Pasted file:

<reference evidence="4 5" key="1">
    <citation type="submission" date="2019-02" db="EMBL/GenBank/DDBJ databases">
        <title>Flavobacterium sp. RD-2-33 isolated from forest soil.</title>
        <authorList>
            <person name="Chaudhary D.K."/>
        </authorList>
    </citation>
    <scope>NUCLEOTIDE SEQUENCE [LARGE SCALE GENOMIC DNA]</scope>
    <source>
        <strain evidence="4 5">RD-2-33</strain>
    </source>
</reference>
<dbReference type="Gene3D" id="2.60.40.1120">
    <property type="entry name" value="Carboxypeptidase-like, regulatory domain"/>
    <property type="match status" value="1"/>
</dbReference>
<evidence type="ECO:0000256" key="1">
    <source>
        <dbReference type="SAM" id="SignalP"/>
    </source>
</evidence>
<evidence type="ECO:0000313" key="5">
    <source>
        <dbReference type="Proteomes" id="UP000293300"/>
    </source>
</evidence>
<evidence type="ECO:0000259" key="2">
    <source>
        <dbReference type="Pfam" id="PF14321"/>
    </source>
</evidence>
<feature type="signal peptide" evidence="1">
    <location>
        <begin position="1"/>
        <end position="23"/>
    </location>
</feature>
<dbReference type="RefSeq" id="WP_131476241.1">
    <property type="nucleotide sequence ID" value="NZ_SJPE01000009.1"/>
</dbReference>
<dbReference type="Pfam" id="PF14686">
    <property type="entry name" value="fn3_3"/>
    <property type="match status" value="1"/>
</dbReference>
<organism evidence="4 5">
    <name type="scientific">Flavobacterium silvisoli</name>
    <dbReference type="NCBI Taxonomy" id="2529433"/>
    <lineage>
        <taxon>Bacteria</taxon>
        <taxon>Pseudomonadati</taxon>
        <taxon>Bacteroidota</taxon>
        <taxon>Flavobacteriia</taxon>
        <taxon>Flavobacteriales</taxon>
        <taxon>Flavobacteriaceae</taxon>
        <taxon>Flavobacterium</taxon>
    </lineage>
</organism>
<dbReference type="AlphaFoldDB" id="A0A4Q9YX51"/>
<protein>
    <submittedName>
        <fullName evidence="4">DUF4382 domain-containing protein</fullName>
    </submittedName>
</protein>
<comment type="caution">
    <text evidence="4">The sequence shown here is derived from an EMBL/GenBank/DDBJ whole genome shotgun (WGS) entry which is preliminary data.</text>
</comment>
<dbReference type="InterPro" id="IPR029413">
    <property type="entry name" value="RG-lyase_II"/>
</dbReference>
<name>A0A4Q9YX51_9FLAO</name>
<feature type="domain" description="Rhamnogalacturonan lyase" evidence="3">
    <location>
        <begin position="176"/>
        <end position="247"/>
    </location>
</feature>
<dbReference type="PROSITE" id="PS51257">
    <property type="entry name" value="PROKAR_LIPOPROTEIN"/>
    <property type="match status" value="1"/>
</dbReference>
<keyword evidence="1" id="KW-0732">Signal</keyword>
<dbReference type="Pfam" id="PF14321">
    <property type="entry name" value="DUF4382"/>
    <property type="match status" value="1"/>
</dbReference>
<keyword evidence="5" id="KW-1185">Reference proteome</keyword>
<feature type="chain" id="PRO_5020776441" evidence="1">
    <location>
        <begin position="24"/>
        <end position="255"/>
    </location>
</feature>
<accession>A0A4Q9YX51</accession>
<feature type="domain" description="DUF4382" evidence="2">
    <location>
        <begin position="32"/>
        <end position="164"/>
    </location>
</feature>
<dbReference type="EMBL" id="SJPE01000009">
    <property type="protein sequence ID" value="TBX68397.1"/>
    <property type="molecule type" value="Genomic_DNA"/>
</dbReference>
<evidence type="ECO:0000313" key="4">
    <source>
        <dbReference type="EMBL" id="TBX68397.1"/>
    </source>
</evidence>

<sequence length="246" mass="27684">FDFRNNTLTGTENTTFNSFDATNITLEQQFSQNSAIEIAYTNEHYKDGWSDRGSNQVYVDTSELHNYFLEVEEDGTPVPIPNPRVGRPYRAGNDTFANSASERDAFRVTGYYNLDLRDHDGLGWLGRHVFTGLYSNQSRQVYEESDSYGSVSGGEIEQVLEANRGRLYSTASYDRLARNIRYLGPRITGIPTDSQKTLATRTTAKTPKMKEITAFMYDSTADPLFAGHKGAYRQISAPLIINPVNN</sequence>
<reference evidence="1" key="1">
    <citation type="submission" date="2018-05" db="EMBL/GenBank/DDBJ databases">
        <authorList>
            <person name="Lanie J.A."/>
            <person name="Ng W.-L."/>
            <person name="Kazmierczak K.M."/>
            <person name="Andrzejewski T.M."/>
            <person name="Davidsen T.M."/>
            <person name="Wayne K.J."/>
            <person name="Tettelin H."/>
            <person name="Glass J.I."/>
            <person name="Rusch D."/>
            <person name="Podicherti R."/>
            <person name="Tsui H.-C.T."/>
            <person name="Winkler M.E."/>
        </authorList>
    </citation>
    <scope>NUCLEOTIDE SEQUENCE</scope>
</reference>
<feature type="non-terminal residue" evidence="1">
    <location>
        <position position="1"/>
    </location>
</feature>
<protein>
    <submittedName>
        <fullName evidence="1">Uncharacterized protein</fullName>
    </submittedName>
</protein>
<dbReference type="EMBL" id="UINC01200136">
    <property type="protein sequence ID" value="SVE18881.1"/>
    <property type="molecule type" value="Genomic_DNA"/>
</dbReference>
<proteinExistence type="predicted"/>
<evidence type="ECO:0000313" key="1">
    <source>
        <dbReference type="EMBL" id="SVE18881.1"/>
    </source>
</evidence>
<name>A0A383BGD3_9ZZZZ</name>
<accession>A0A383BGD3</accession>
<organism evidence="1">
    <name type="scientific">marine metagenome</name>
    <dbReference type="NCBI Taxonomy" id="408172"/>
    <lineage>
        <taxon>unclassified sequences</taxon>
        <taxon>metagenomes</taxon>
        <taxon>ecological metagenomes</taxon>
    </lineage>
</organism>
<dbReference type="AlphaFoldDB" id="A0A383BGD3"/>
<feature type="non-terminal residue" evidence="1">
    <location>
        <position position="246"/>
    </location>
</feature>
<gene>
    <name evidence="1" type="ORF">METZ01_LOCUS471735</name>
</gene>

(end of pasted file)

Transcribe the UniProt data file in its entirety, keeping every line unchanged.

<reference evidence="4 5" key="1">
    <citation type="submission" date="2019-02" db="EMBL/GenBank/DDBJ databases">
        <title>Flavobacterium sp. RD-2-33 isolated from forest soil.</title>
        <authorList>
            <person name="Chaudhary D.K."/>
        </authorList>
    </citation>
    <scope>NUCLEOTIDE SEQUENCE [LARGE SCALE GENOMIC DNA]</scope>
    <source>
        <strain evidence="4 5">RD-2-33</strain>
    </source>
</reference>
<dbReference type="Gene3D" id="2.60.40.1120">
    <property type="entry name" value="Carboxypeptidase-like, regulatory domain"/>
    <property type="match status" value="1"/>
</dbReference>
<evidence type="ECO:0000256" key="1">
    <source>
        <dbReference type="SAM" id="SignalP"/>
    </source>
</evidence>
<evidence type="ECO:0000313" key="5">
    <source>
        <dbReference type="Proteomes" id="UP000293300"/>
    </source>
</evidence>
<evidence type="ECO:0000259" key="2">
    <source>
        <dbReference type="Pfam" id="PF14321"/>
    </source>
</evidence>
<feature type="signal peptide" evidence="1">
    <location>
        <begin position="1"/>
        <end position="23"/>
    </location>
</feature>
<dbReference type="RefSeq" id="WP_131476241.1">
    <property type="nucleotide sequence ID" value="NZ_SJPE01000009.1"/>
</dbReference>
<dbReference type="Pfam" id="PF14686">
    <property type="entry name" value="fn3_3"/>
    <property type="match status" value="1"/>
</dbReference>
<organism evidence="4 5">
    <name type="scientific">Flavobacterium silvisoli</name>
    <dbReference type="NCBI Taxonomy" id="2529433"/>
    <lineage>
        <taxon>Bacteria</taxon>
        <taxon>Pseudomonadati</taxon>
        <taxon>Bacteroidota</taxon>
        <taxon>Flavobacteriia</taxon>
        <taxon>Flavobacteriales</taxon>
        <taxon>Flavobacteriaceae</taxon>
        <taxon>Flavobacterium</taxon>
    </lineage>
</organism>
<dbReference type="AlphaFoldDB" id="A0A4Q9YX51"/>
<protein>
    <submittedName>
        <fullName evidence="4">DUF4382 domain-containing protein</fullName>
    </submittedName>
</protein>
<comment type="caution">
    <text evidence="4">The sequence shown here is derived from an EMBL/GenBank/DDBJ whole genome shotgun (WGS) entry which is preliminary data.</text>
</comment>
<dbReference type="InterPro" id="IPR029413">
    <property type="entry name" value="RG-lyase_II"/>
</dbReference>
<name>A0A4Q9YX51_9FLAO</name>
<feature type="domain" description="Rhamnogalacturonan lyase" evidence="3">
    <location>
        <begin position="176"/>
        <end position="247"/>
    </location>
</feature>
<dbReference type="PROSITE" id="PS51257">
    <property type="entry name" value="PROKAR_LIPOPROTEIN"/>
    <property type="match status" value="1"/>
</dbReference>
<keyword evidence="1" id="KW-0732">Signal</keyword>
<dbReference type="Pfam" id="PF14321">
    <property type="entry name" value="DUF4382"/>
    <property type="match status" value="1"/>
</dbReference>
<keyword evidence="5" id="KW-1185">Reference proteome</keyword>
<feature type="chain" id="PRO_5020776441" evidence="1">
    <location>
        <begin position="24"/>
        <end position="255"/>
    </location>
</feature>
<accession>A0A4Q9YX51</accession>
<feature type="domain" description="DUF4382" evidence="2">
    <location>
        <begin position="32"/>
        <end position="164"/>
    </location>
</feature>
<dbReference type="EMBL" id="SJPE01000009">
    <property type="protein sequence ID" value="TBX68397.1"/>
    <property type="molecule type" value="Genomic_DNA"/>
</dbReference>
<evidence type="ECO:0000313" key="4">
    <source>
        <dbReference type="EMBL" id="TBX68397.1"/>
    </source>
</evidence>

<sequence length="246" mass="27684">FDFRNNTLTGTENTTFNSFDATNITLEQQFSQNSAIEIAYTNEHYKDGWSDRGSNQVYVDTSELHNYFLEVEEDGTPVPIPNPRVGRPYRAGNDTFANSASERDAFRVTGYYNLDLRDHDGLGWLGRHVFTGLYSNQSRQVYEESDSYGSVSGGEIEQVLEANRGRLYSTASYDRLARNIRYLGPRITGIPTDSQKTLATRTTAKTPKMKEITAFMYDSTADPLFAGHKGAYRQISAPLIINPVNN</sequence>
<reference evidence="1" key="1">
    <citation type="submission" date="2018-05" db="EMBL/GenBank/DDBJ databases">
        <authorList>
            <person name="Lanie J.A."/>
            <person name="Ng W.-L."/>
            <person name="Kazmierczak K.M."/>
            <person name="Andrzejewski T.M."/>
            <person name="Davidsen T.M."/>
            <person name="Wayne K.J."/>
            <person name="Tettelin H."/>
            <person name="Glass J.I."/>
            <person name="Rusch D."/>
            <person name="Podicherti R."/>
            <person name="Tsui H.-C.T."/>
            <person name="Winkler M.E."/>
        </authorList>
    </citation>
    <scope>NUCLEOTIDE SEQUENCE</scope>
</reference>
<feature type="non-terminal residue" evidence="1">
    <location>
        <position position="1"/>
    </location>
</feature>
<protein>
    <submittedName>
        <fullName evidence="1">Uncharacterized protein</fullName>
    </submittedName>
</protein>
<dbReference type="EMBL" id="UINC01200136">
    <property type="protein sequence ID" value="SVE18881.1"/>
    <property type="molecule type" value="Genomic_DNA"/>
</dbReference>
<proteinExistence type="predicted"/>
<evidence type="ECO:0000313" key="1">
    <source>
        <dbReference type="EMBL" id="SVE18881.1"/>
    </source>
</evidence>
<name>A0A383BGD3_9ZZZZ</name>
<accession>A0A383BGD3</accession>
<organism evidence="1">
    <name type="scientific">marine metagenome</name>
    <dbReference type="NCBI Taxonomy" id="408172"/>
    <lineage>
        <taxon>unclassified sequences</taxon>
        <taxon>metagenomes</taxon>
        <taxon>ecological metagenomes</taxon>
    </lineage>
</organism>
<dbReference type="AlphaFoldDB" id="A0A383BGD3"/>
<feature type="non-terminal residue" evidence="1">
    <location>
        <position position="246"/>
    </location>
</feature>
<gene>
    <name evidence="1" type="ORF">METZ01_LOCUS471735</name>
</gene>